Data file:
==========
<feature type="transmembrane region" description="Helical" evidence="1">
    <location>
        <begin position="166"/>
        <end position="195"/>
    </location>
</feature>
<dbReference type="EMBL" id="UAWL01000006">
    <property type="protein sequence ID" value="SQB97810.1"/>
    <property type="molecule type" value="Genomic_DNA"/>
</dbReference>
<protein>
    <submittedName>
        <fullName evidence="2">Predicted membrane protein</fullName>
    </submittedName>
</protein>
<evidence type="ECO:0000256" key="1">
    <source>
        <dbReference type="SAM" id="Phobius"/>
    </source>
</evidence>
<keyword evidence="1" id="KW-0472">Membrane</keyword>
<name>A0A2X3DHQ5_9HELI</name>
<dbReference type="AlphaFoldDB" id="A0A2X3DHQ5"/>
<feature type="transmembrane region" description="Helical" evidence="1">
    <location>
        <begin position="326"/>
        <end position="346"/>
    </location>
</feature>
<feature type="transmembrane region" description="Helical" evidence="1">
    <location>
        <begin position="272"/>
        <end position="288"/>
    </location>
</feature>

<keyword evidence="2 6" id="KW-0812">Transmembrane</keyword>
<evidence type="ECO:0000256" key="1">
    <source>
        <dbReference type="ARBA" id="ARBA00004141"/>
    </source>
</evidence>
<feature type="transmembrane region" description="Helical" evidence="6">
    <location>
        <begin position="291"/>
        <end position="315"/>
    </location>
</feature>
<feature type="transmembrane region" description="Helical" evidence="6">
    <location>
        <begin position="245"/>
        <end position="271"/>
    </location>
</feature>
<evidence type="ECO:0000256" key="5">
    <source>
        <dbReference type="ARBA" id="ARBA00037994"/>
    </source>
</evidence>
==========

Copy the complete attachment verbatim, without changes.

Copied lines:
<feature type="transmembrane region" description="Helical" evidence="1">
    <location>
        <begin position="166"/>
        <end position="195"/>
    </location>
</feature>
<dbReference type="EMBL" id="UAWL01000006">
    <property type="protein sequence ID" value="SQB97810.1"/>
    <property type="molecule type" value="Genomic_DNA"/>
</dbReference>
<protein>
    <submittedName>
        <fullName evidence="2">Predicted membrane protein</fullName>
    </submittedName>
</protein>
<evidence type="ECO:0000256" key="1">
    <source>
        <dbReference type="SAM" id="Phobius"/>
    </source>
</evidence>
<keyword evidence="1" id="KW-0472">Membrane</keyword>
<name>A0A2X3DHQ5_9HELI</name>
<dbReference type="AlphaFoldDB" id="A0A2X3DHQ5"/>
<feature type="transmembrane region" description="Helical" evidence="1">
    <location>
        <begin position="326"/>
        <end position="346"/>
    </location>
</feature>
<feature type="transmembrane region" description="Helical" evidence="1">
    <location>
        <begin position="272"/>
        <end position="288"/>
    </location>
</feature>

<keyword evidence="2 6" id="KW-0812">Transmembrane</keyword>
<evidence type="ECO:0000256" key="1">
    <source>
        <dbReference type="ARBA" id="ARBA00004141"/>
    </source>
</evidence>
<feature type="transmembrane region" description="Helical" evidence="6">
    <location>
        <begin position="291"/>
        <end position="315"/>
    </location>
</feature>
<feature type="transmembrane region" description="Helical" evidence="6">
    <location>
        <begin position="245"/>
        <end position="271"/>
    </location>
</feature>
<evidence type="ECO:0000256" key="5">
    <source>
        <dbReference type="ARBA" id="ARBA00037994"/>
    </source>
</evidence>